As early as 1921 (at age 15) we have a certificate of excellence for Anna McCleary in the 1921 outdoor season of the Public School Athletic League in Baltimore, MD.
Names and pools forgotten by many today are reborn as we follow Anna McCleary’s two-decade long career in swimming. Crowds of up to 10,000 spectators attended meets at Clifton Park, Patterson Park and Lakewood. Teams such as the Maryland Swimming Club, Bay Shore Swimming Club, Collegiate Swimming Club, Patterson Park and Baltimore YWCA in the early twenties gave way to Knights of Columbus, Meadowbrook and Lakewood Clubs of the thirties. Teams from the Police and Postal Service, cheered on by their leaders such as Postmaster Woelper, made adult attendance at swim meets a must. Swimming parents must have been a bit older!
Anna McCleary swam for the Maryland Swimming Club in the twenties and later for the Lakewood Club in the thirties. Pool lengths varied, but Miss McCleary’s command of swimming events, particularly the Backstroke, never deviated. In 1922 Anna was “Miss Maryland” in the Baltimore News Druid Hill Meet. In 1923 she was congratulated by a U.S. Senator for her feats at Patterson Park.
In 1924, then 18, she was chosen to go to the Olympic Team Swimming Trials in Briarcliff Lodge, NY. But once there she developed tonsillitis and was unable to compete. Swimming experts who had seen Miss McCleary break records at South Atlantic Meets, however recognized her as one of the finest Backstrokers in the country. Because of these records she was chosen to travel to Paris with the Olympic Team. Once in Paris she again was taken ill and unable to compete.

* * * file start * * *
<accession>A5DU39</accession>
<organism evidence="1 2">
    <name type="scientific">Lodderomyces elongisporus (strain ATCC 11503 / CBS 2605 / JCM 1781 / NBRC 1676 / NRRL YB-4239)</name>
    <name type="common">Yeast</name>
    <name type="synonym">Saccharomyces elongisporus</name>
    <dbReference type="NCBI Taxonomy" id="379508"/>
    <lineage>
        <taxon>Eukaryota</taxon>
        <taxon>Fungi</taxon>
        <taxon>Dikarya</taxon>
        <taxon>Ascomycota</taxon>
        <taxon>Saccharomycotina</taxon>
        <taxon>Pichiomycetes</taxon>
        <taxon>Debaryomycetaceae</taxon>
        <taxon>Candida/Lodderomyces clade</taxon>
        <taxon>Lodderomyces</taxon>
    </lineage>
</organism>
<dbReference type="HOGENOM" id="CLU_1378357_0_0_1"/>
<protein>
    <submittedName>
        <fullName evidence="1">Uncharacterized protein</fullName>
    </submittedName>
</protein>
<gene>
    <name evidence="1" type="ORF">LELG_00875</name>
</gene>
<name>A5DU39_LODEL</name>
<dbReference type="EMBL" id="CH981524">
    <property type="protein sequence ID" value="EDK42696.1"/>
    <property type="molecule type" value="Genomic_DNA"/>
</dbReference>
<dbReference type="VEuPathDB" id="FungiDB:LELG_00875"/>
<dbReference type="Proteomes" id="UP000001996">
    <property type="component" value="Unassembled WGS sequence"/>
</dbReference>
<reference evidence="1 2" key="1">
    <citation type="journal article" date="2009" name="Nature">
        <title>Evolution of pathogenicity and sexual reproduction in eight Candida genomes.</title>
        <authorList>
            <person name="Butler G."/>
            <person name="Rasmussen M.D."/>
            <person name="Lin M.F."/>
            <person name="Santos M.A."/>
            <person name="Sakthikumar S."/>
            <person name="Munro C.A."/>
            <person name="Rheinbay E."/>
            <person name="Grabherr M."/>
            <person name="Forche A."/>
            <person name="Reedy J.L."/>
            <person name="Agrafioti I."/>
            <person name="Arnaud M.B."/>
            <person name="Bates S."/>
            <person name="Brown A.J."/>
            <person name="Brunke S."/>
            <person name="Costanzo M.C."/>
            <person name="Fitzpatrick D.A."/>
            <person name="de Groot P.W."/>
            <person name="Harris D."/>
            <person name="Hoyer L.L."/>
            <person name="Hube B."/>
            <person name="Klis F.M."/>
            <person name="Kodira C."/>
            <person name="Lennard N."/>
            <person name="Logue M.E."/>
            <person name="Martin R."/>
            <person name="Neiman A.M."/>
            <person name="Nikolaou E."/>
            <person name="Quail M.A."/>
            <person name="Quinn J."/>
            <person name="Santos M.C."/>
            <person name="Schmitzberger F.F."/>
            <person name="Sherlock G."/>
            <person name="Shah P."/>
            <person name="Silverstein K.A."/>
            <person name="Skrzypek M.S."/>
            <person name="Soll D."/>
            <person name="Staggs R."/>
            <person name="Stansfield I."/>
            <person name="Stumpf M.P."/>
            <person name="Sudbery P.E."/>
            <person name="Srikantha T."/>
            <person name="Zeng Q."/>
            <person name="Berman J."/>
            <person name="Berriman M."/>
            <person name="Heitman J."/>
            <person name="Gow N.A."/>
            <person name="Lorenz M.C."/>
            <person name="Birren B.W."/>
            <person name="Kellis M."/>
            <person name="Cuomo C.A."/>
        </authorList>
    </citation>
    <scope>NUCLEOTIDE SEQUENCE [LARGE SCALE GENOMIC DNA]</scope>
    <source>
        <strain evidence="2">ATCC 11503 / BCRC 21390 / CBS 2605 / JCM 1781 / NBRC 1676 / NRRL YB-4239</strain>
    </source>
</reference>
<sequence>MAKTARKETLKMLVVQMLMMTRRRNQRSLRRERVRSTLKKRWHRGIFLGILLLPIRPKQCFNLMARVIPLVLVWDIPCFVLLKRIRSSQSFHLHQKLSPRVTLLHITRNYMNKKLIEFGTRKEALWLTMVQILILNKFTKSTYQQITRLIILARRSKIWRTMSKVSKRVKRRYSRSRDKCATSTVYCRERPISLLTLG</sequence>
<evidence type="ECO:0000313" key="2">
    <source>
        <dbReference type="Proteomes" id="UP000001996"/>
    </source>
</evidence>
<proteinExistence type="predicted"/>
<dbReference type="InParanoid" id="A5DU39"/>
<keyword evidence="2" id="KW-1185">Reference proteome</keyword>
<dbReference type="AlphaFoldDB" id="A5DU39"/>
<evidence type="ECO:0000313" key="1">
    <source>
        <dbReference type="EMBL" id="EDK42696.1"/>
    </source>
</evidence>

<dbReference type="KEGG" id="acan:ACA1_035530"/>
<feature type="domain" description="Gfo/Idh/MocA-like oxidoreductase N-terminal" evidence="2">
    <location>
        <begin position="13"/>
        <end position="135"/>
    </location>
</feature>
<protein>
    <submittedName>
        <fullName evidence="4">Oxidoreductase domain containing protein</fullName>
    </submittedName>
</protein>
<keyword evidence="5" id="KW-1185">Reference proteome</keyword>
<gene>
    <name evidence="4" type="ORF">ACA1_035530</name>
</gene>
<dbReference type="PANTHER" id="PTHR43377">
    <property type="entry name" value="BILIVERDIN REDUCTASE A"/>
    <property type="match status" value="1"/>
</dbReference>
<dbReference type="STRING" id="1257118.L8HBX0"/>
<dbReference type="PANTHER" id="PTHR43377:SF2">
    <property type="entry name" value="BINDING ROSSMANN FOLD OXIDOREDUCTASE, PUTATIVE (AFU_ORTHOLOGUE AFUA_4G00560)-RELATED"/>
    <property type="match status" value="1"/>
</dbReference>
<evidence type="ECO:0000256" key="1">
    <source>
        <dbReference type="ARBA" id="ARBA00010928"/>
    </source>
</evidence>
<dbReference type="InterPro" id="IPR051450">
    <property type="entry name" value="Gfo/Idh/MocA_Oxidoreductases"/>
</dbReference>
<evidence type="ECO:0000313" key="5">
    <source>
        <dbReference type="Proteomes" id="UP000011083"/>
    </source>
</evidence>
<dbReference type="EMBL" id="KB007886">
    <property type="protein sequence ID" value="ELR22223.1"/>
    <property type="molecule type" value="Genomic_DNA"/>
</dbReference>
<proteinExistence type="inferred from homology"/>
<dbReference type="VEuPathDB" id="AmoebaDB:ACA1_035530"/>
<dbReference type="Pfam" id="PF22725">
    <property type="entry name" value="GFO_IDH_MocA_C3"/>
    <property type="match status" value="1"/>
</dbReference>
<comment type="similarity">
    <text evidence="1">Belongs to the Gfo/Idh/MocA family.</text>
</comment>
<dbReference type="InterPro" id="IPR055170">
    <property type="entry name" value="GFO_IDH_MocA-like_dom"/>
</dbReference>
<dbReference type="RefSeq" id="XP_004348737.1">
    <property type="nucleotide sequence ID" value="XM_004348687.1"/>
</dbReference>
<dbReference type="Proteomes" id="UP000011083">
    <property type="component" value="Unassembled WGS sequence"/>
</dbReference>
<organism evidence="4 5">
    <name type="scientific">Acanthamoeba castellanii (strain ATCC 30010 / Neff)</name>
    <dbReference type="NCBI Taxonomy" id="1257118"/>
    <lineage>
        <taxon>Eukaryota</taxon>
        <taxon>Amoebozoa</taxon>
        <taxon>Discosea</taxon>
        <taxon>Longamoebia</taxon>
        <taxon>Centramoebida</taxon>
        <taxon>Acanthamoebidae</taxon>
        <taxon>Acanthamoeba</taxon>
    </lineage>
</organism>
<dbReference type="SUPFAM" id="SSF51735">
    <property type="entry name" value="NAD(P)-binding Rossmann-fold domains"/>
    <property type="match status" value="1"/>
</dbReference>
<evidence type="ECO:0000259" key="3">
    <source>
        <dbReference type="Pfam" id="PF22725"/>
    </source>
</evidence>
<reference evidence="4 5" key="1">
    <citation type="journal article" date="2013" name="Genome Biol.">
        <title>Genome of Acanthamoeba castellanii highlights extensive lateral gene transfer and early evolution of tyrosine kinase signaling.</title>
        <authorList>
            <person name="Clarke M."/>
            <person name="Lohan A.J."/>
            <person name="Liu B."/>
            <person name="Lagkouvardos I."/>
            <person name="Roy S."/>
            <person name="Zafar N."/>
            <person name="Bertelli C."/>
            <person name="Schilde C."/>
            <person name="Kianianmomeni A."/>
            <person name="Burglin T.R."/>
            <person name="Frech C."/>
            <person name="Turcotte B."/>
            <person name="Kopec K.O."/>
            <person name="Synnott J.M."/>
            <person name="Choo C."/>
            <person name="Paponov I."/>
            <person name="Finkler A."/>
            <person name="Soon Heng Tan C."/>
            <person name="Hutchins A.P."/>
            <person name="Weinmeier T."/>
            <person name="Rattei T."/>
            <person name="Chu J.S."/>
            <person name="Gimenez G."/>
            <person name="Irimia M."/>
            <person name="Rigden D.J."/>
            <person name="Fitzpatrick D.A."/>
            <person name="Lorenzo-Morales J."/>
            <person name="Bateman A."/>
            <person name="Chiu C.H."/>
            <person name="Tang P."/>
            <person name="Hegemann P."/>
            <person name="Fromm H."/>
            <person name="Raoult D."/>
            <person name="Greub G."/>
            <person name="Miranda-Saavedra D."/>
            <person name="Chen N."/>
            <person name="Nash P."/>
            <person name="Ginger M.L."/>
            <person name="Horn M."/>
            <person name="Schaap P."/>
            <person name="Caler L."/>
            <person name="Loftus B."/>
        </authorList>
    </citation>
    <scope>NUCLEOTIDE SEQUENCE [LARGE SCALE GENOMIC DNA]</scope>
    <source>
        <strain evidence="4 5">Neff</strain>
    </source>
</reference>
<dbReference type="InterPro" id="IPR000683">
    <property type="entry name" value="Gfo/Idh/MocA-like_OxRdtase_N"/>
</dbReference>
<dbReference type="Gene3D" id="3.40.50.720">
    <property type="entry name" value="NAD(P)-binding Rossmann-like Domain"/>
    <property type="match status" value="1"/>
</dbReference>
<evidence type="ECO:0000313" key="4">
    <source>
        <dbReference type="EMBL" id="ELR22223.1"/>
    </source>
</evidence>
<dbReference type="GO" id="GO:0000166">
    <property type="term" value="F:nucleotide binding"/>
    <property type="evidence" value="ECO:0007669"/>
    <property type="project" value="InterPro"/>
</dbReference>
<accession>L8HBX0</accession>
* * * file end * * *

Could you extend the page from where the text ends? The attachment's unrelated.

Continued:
Unlike most Olympic swimmers, Anna McCleary Marriott continued to reach a new peak every year, in fact, for the next fifteen years. In 1928 at the Evening Sun Meet she dropped her time from 39 to 38 seconds for the 50 yard Back. By 1939, swimming in the same meet as her fourteen year-old-son, she was swimming the 100 Back ten seconds faster than her 1924 time.
After years of dominating swimming meets, Mrs. Marriott became a life master of duplicate bridge. She raised two children, survived two husbands and reigns forever as Maryland’s first Olympian.